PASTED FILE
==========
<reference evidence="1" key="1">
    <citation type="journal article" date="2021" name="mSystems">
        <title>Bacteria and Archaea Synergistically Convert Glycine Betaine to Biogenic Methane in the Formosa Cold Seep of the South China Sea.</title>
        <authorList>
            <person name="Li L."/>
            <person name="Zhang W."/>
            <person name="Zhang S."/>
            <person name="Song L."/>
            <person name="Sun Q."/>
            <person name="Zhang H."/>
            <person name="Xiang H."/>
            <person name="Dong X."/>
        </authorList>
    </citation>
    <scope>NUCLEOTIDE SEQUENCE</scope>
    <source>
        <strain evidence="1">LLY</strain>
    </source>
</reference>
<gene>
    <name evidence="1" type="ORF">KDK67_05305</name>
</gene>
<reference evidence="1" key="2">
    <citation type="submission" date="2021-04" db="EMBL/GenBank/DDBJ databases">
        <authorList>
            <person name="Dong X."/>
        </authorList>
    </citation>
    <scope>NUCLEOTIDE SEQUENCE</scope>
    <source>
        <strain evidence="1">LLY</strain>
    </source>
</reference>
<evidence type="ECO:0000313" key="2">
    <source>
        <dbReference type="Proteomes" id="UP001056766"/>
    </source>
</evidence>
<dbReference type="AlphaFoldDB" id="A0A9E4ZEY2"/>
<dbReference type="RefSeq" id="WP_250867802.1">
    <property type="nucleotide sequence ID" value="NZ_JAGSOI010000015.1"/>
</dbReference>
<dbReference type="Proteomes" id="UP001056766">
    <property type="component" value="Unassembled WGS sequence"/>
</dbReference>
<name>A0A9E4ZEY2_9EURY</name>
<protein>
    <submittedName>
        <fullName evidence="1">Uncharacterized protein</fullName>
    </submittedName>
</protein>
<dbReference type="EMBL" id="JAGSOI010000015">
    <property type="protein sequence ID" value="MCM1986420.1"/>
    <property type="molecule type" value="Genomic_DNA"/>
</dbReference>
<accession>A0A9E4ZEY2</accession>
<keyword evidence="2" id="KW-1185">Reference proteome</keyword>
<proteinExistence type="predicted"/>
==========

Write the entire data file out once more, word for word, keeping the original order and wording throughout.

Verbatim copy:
<reference evidence="1" key="1">
    <citation type="journal article" date="2021" name="mSystems">
        <title>Bacteria and Archaea Synergistically Convert Glycine Betaine to Biogenic Methane in the Formosa Cold Seep of the South China Sea.</title>
        <authorList>
            <person name="Li L."/>
            <person name="Zhang W."/>
            <person name="Zhang S."/>
            <person name="Song L."/>
            <person name="Sun Q."/>
            <person name="Zhang H."/>
            <person name="Xiang H."/>
            <person name="Dong X."/>
        </authorList>
    </citation>
    <scope>NUCLEOTIDE SEQUENCE</scope>
    <source>
        <strain evidence="1">LLY</strain>
    </source>
</reference>
<gene>
    <name evidence="1" type="ORF">KDK67_05305</name>
</gene>
<reference evidence="1" key="2">
    <citation type="submission" date="2021-04" db="EMBL/GenBank/DDBJ databases">
        <authorList>
            <person name="Dong X."/>
        </authorList>
    </citation>
    <scope>NUCLEOTIDE SEQUENCE</scope>
    <source>
        <strain evidence="1">LLY</strain>
    </source>
</reference>
<evidence type="ECO:0000313" key="2">
    <source>
        <dbReference type="Proteomes" id="UP001056766"/>
    </source>
</evidence>
<dbReference type="AlphaFoldDB" id="A0A9E4ZEY2"/>
<dbReference type="RefSeq" id="WP_250867802.1">
    <property type="nucleotide sequence ID" value="NZ_JAGSOI010000015.1"/>
</dbReference>
<dbReference type="Proteomes" id="UP001056766">
    <property type="component" value="Unassembled WGS sequence"/>
</dbReference>
<name>A0A9E4ZEY2_9EURY</name>
<protein>
    <submittedName>
        <fullName evidence="1">Uncharacterized protein</fullName>
    </submittedName>
</protein>
<dbReference type="EMBL" id="JAGSOI010000015">
    <property type="protein sequence ID" value="MCM1986420.1"/>
    <property type="molecule type" value="Genomic_DNA"/>
</dbReference>
<accession>A0A9E4ZEY2</accession>
<keyword evidence="2" id="KW-1185">Reference proteome</keyword>
<proteinExistence type="predicted"/>